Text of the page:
1. Stem Cells and Regenerative Medicine
  2. Immunology and Inflammation
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Modulation of occluding junctions alters the hematopoietic niche to trigger immune activation

  1. Rohan J Khadilkar
  2. Wayne Vogl
  3. Katharine Goodwin
  4. Guy Tanentzapf  Is a corresponding author
  1. University of British Columbia, Canada
Research Article
  • Cited 14
  • Views 2,553
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Cite this article as: eLife 2017;6:e28081 doi: 10.7554/eLife.28081

Abstract

Stem cells are regulated by signals from their microenvironment, or niche. During Drosophila hematopoiesis, a niche regulates prohemocytes to control hemocyte production. Immune challenges activate cell-signalling to initiate the cellular and innate immune response. Specifically, certain immune challenges stimulate the niche to produce signals that induce prohemocyte differentiation. However, the mechanisms that promote prohemocyte differentiation subsequent to immune challenges are poorly understood. Here we show that bacterial infection induces the cellular immune response by modulating occluding-junctions at the hematopoietic niche. Occluding-junctions form a permeability barrier that regulates the accessibility of prohemocytes to niche derived signals. The immune response triggered by infection causes barrier breakdown, altering the prohemocyte microenvironment to induce immune cell production. Moreover, genetically induced barrier ablation provides protection against infection by activating the immune response. Our results reveal a novel role for occluding-junctions in regulating niche-hematopoietic progenitor signalling and link this mechanism to immune cell production following infection.

Article and author information

Author details

  1. Rohan J Khadilkar

    Department of Cellular and Physiological Sciences, University of British Columbia, Vancouver, Canada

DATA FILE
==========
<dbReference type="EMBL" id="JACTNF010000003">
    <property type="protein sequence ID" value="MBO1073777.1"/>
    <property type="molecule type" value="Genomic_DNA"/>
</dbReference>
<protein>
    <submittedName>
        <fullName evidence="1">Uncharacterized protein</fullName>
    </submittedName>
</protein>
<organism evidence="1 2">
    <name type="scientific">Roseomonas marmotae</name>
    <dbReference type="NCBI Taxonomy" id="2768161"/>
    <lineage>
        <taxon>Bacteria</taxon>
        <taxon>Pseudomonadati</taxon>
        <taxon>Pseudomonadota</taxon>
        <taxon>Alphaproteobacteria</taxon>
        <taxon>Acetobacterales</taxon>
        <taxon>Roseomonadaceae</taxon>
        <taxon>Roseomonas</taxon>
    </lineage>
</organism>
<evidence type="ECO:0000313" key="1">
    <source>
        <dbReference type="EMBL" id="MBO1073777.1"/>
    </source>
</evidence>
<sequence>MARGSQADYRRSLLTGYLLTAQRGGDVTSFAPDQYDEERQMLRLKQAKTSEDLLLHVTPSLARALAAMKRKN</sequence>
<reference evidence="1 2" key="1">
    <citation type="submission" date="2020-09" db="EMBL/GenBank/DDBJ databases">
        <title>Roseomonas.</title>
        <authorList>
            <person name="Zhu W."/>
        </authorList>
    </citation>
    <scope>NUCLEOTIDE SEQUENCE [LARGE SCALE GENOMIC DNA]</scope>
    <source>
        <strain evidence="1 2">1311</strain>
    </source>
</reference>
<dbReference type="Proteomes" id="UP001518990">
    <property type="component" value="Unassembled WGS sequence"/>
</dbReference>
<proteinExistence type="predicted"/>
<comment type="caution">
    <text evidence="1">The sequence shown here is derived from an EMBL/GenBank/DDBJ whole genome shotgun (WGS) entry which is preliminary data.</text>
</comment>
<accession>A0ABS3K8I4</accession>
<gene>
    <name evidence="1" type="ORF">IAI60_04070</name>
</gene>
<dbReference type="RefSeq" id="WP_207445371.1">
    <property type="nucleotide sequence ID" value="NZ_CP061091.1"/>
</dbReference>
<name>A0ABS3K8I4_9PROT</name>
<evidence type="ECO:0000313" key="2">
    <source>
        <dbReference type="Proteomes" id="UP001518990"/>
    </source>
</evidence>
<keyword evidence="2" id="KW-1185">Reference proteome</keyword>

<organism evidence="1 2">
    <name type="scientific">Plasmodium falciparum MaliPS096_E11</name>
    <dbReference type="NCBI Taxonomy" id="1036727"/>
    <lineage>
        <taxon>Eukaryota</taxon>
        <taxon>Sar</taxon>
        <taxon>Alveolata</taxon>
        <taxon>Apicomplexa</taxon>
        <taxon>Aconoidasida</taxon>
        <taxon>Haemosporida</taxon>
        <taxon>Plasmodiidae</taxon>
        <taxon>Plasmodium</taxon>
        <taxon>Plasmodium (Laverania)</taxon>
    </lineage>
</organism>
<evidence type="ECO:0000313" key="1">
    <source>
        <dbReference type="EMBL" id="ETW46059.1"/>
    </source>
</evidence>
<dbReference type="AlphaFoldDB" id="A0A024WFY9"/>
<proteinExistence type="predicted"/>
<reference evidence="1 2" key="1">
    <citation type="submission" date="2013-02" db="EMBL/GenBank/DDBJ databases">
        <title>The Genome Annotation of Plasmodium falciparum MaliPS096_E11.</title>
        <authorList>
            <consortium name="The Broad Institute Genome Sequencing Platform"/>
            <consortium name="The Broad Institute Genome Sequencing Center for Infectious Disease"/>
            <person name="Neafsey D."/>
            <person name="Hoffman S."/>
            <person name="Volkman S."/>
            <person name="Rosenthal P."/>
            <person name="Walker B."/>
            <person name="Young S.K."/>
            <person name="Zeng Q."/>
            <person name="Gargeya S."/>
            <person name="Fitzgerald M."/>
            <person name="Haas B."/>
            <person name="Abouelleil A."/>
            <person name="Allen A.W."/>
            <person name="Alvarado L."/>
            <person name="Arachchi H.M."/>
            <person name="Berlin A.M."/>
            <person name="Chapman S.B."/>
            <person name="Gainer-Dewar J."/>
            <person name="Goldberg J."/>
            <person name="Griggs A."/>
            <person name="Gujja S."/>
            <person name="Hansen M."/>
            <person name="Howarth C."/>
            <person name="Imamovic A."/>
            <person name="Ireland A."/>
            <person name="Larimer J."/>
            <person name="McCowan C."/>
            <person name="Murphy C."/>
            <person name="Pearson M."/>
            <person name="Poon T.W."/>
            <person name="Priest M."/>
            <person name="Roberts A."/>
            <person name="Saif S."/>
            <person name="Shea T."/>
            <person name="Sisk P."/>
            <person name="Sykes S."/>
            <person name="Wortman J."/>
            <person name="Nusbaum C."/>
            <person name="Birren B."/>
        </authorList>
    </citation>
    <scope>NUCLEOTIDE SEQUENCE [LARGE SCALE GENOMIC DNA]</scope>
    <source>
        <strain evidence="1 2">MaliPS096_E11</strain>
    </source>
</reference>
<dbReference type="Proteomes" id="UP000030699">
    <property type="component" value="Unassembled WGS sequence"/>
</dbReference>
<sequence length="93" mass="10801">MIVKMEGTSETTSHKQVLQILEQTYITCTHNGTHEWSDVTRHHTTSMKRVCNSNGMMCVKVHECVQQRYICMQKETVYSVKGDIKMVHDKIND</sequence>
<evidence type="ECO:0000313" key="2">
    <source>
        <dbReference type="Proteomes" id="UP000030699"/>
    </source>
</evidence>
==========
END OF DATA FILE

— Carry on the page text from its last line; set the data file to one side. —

Competing interests
    The authors declare that no competing interests exist.
  2. Wayne Vogl

    Department of Cellular and Physiological Sciences, University of British Columbia, Vancouver, Canada
    Competing interests
    The authors declare that no competing interests exist.
  3. Katharine Goodwin

    Department of Cellular and Physiological Sciences, University of British Columbia, Vancouver, Canada
    Competing interests
    The authors declare that no competing interests exist.
  4. Guy Tanentzapf

    Department of Cellular and Physiological Sciences, University of British Columbia, Vancouver, Canada
    For correspondence
    tanentz@mail.ubc.ca
    Competing interests
    The authors declare that no competing interests exist.
    ORCID icon "This ORCID iD identifies the author of this article:" 0000-0002-2443-233X

Funding

Canadian Institutes of Health Research (G.T.-MOP-272122)

  • Guy Tanentzapf

The funders had no role in study design, data collection and interpretation, or the decision to submit the work for publication.

Reviewing Editor

  1. Yukiko M Yamashita, University of Michigan, United States

Publication history

  1. Received: April 25, 2017
  2. Accepted: August 24, 2017
  3. Accepted Manuscript published: August 25, 2017 (version 1)
  4. Version of Record published: September 13, 2017 (version 2)

Copyright

© 2017, Khadilkar et al.

This article is distributed under the terms of the Creative Commons Attribution License permitting unrestricted use and redistribution provided that the original author and source are credited.

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